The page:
I am in the process now of taking the landlord to small claims court to get the original deposit returned. Do you think I have a case to fine the landlord for not putting the deposit in a deposit protection scheme?

    • PainSmith 22nd October 2012 at 7:45 pm

      Since the Localism Act came into force former tenants can apply for the penalty if their landlord failed to protect the deposit. So you may well have a claim.

  • Vicky Dix 6th December 2012 at 12:49 pm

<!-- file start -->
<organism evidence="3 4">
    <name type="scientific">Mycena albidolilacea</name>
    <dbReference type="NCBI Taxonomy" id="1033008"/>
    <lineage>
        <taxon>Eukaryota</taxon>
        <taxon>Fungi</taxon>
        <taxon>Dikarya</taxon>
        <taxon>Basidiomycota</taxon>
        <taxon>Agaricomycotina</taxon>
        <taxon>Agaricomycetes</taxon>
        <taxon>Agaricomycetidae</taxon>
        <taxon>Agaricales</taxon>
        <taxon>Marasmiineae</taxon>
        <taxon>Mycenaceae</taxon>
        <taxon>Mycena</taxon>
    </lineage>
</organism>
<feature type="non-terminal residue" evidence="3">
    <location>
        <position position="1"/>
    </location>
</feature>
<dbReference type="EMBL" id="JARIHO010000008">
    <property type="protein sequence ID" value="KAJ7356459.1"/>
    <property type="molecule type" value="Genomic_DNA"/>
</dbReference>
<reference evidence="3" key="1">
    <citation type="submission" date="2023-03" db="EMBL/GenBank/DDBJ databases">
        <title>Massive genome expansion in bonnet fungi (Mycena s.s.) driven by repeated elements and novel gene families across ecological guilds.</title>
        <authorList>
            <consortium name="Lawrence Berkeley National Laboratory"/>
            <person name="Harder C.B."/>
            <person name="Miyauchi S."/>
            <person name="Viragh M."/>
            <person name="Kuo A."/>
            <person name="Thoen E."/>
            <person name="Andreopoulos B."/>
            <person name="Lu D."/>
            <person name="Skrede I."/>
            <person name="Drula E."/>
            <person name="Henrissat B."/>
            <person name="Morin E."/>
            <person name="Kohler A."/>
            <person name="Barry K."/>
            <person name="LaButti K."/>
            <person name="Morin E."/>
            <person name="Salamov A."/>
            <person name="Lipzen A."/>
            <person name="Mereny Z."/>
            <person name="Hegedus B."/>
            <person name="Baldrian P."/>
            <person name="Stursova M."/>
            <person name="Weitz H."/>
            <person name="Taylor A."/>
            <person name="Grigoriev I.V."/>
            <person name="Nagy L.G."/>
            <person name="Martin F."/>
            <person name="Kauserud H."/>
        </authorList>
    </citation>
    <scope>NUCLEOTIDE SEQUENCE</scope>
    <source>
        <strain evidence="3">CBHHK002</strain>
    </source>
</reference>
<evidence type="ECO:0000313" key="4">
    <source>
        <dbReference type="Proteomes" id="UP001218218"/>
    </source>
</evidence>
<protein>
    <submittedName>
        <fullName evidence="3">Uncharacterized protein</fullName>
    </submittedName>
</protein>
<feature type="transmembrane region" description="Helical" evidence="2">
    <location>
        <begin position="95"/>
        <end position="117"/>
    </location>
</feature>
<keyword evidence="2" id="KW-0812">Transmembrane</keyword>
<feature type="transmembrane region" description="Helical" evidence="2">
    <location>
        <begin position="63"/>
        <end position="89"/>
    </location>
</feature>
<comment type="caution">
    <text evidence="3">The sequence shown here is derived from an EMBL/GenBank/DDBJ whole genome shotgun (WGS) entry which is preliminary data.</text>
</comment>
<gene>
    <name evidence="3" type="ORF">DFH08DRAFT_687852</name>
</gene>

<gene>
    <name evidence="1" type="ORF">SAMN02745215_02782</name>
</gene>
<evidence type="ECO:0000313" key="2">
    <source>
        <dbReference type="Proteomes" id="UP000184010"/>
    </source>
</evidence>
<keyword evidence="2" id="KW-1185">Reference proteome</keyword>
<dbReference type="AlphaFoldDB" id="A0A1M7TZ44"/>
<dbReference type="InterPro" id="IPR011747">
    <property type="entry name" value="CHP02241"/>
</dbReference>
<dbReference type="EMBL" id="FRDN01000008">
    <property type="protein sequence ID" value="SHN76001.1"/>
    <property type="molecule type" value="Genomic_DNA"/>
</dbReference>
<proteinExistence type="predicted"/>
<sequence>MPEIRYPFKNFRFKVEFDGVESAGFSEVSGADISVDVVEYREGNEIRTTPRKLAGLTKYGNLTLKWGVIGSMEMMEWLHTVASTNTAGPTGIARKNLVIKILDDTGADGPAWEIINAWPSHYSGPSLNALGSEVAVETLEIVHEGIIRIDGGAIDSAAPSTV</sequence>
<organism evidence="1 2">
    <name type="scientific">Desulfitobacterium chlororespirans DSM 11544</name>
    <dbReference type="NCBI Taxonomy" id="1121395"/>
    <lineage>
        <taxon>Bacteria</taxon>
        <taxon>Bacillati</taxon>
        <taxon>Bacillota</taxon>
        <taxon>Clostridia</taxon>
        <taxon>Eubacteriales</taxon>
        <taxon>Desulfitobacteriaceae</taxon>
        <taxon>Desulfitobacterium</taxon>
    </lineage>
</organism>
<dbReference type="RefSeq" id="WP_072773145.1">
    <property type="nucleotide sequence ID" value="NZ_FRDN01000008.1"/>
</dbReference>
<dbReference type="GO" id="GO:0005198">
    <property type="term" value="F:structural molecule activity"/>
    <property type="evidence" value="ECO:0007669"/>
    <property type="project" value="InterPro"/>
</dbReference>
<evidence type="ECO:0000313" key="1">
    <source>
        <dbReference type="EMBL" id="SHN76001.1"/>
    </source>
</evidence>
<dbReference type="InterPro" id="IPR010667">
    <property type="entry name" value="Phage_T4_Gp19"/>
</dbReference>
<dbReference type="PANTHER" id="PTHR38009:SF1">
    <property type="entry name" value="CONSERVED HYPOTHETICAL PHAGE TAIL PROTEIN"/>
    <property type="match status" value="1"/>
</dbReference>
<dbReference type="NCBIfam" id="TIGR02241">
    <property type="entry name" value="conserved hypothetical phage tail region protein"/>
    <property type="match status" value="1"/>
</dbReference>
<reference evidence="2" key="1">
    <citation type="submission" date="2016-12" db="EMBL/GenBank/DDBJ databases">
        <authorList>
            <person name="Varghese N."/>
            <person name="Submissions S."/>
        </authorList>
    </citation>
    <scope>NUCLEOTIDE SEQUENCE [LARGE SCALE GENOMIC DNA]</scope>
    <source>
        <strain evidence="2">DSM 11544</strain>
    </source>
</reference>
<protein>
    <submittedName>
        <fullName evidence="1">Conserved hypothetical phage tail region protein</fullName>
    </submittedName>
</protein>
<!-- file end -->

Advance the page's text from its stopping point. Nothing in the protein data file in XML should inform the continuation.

Hi, our tenant moved in with boyfriend in March 09, deposit of £500 paid to us, they then split up but the original deposit was kept ( half had been paid by each tenant)and a new agreement made for the lady on her own. We didnt put original deposit into a deposit scheme, We gave her 2 months notice to leave which she did in November 12, but the house was in quite a mess ie:not cleaned, carpet filthy(dog wee etc), we found out she had had dogs living there and a rabbit in a bedroom without permission! Also in several rooms wallpaper had been partly stripped from walls (we think dogs did that also) stickers were applied to wardrobes which had to be painstakingly removed and doors then sanded and re-painted. we took photos. We thought we were being kind by offering to give her £400 back, the £100 to cover the carpet deep clean and some wallpaper, but she says she is seeking legal advice and hasnt given us the keys back!! She changed her phone and did not give us number or her forwarding address, we found out her new number from her ex boyfriend, and phoned her but she says we will hear from her when she has sought this ‘legal advice’. We didnt really think about putting deposit into a scheme, we didnt really know about it, we never had before and she never asked etc. I realise we should have now with reflection. We are not unscrupulous and feel we are being overly fair with her. Any advice or comments welcome, dont know what to do really. The most recent rental agreement was dated 16th march 2011 for one year, although she stayed until November. Can she get 3X deposit by a court??